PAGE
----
Referring now to FIG. 8, there is shown an additional embodiment of an endocardial lead 24, in which the elongate body 32 of the endocardial lead 24 includes a curved portion 300. The curved portion 300 is positioned between the proximal end 36 and the distal end 38 of the elongate body 32. In one embodiment, the curved portion 300 has an outer radial surface 310 and an inner radial surface 320, where the outer radial surface 310 generally has a larger radius of curvature then the inner radial surface 320. In an additional embodiment, the electrode housing 100 is positioned generally on the outer radial surface 310 of the curved portion 300. This configuration allows the first pacing/sensing electrode 42 to extend beyond the peripheral surface 34 of the elongate body 32 along an axis that is essentially parallel with a longitudinal axis of the proximal end 36 of the elongate body 32 to engage the tissue of the heart 28. In an alternative embodiment, the first pacing/sensing electrode 42 to extend beyond the peripheral surface 34 of the elongate body 32 along an axis that has an obtuse angle (greater than 90 degrees) relative to the longitudinal axis of the proximal end 36 of the elongate body 32 to engage the tissue of the heart 28.

The curved portion 300 of the endocardial lead 24 creates an angle of between approximately 45 to 60 degrees relative to a longitudinal axis of the distal end 38 and a longitudinal axis of the proximal end 36 of the elongate body 32. In one embodiment, the curved portion 300 of the elongate body is created by a mechanical bias in one or more of the first electrical conductor 56, the second electrical conductor 60 or the third electrical conductor 64. In an additional embodiment, the polymer structure of the elongate body 32 is modified to create the curved portion 300. In one embodiment, the curved portion 300 is constructed of a polymer having an enhanced stiffness relative to the remainder of the elongate body 32. In an alternative embodiment, the curved portion 300 is molded into the elongate body 32 during the construction of the elongate body 32.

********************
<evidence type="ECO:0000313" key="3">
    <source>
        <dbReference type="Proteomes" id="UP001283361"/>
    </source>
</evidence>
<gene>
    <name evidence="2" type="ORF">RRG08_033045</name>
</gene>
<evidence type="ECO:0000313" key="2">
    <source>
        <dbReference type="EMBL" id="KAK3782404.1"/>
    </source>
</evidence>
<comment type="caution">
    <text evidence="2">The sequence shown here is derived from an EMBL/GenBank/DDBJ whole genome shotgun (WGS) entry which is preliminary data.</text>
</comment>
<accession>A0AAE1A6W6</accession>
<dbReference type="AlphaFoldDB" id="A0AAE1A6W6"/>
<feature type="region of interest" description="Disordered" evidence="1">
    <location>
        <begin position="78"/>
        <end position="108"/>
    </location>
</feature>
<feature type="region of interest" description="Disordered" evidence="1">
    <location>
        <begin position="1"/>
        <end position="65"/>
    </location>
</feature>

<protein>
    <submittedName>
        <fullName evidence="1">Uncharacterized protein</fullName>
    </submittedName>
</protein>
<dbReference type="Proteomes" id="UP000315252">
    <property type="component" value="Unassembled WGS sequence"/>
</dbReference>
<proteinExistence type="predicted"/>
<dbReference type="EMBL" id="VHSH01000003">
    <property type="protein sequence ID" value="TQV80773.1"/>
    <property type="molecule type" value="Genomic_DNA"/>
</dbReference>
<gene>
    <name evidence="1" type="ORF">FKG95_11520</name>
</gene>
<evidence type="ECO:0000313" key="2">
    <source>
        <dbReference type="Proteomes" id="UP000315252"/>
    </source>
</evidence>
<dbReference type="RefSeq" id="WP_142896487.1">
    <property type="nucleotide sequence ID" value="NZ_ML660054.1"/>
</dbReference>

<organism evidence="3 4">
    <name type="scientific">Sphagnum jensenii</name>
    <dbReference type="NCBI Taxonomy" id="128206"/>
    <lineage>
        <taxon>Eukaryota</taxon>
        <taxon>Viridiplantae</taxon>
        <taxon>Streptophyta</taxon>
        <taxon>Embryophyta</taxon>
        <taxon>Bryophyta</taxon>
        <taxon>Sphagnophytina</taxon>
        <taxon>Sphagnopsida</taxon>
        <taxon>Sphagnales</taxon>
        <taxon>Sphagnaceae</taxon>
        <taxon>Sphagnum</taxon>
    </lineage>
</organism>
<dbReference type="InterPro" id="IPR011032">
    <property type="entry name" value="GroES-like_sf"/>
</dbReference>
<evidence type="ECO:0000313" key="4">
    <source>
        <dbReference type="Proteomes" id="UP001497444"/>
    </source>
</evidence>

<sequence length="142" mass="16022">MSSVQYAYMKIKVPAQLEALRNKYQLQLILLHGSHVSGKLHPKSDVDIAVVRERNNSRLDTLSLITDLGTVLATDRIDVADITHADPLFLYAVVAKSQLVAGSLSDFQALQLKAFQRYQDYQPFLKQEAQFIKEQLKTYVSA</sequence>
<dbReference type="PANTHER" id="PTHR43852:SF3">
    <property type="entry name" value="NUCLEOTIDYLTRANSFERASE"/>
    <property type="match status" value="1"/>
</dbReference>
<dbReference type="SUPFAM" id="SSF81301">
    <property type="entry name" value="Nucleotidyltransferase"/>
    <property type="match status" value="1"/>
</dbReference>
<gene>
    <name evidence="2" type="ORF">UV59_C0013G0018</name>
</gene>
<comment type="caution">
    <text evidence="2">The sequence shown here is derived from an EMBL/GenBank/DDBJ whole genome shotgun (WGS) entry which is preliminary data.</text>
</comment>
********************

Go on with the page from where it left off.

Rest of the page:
Referring now to FIG. 9, there is shown an additional embodiment of the endocardial lead 24 according to the present invention. The endocardial lead 24 comprises an elongate body 32 having a peripheral surface 34, a proximal end 36 and a distal end 38. The endocardial lead 24 also includes one or more defibrillation coil electrodes and one or more pacing/sensing electrodes. In one embodiment, the endocardial lead 24 has a first defibrillation coil electrode 40, a first pacing/sensing electrode 400 and a second defibrillation coil electrode 44 attached to the peripheral surface 34 of the elongate body 32.

In one embodiment the first defibrillation coil electrode 40 and the second defibrillation coil electrode 44 are helically wound spring electrodes as are known in the art. The first defibrillation coil electrode 40 further includes a first end 46 and a second end 48, where the first end 46 is at or near the distal end 38 of the elongate body 32 and the second end 48 is spaced longitudinally along the peripheral surface from the first end 46 of the first defibrillation coil electrode 40 and the distal end 38 of the elongate body 32. In one embodiment the first end 46 of the first coil electrode 40 forms a portion of the distal end 38 of the elongate body 32. In an alternative embodiment, the first end 46 of the first coil electrode 40 is spaced longitudinally along the peripheral surface 34 from the distal end 38 by a distance in the range of 0 to 7 millimeters.

The first pacing/sensing electrode 400 is spaced longitudinally along the peripheral surface 34 from the second end 48 of the first defibrillation coil electrode 40 by a distance in the range of 1 to 10 centimeters, where an acceptable range is between 1 to 3 centimeters. In one embodiment, the spacing of the first defibrillation coil electrode 40 and the first pacing/sensing electrode 400 is to afford positioning the first defibrillation coil 40 and the first pacing/sensing electrode 400 in the right ventricle 50 of the heart 28. In one embodiment, the first defibrillation coil electrode 40 is implanted directly along the septal wall of the right ventricle 50 such that the first defibrillation coil electrode 40 is positioned longitudinally adjacent the septum of the right ventricle 50 of the heart 28 and the first pacing/sensing electrode 400 is in physical contact with a wall of the right ventricle. In one embodiment, the pacing electrode is positioned such that it is in contact with the ventricular septum of the heart. In an alternative embodiment, the first defibrillation coil electrode 40 is implanted directly along the apex location of the right ventricle 50 such that the first defibrillation coil electrode 40 is positioned longitudinally adjacent the apex location of the right ventricle 50 of the heart 28 and the first pacing/sensing electrode 400 is in physical contact with a wall of the right ventricle. In one embodiment, the pacing electrode is positioned such that it is in contact with the ventricular septum of the heart.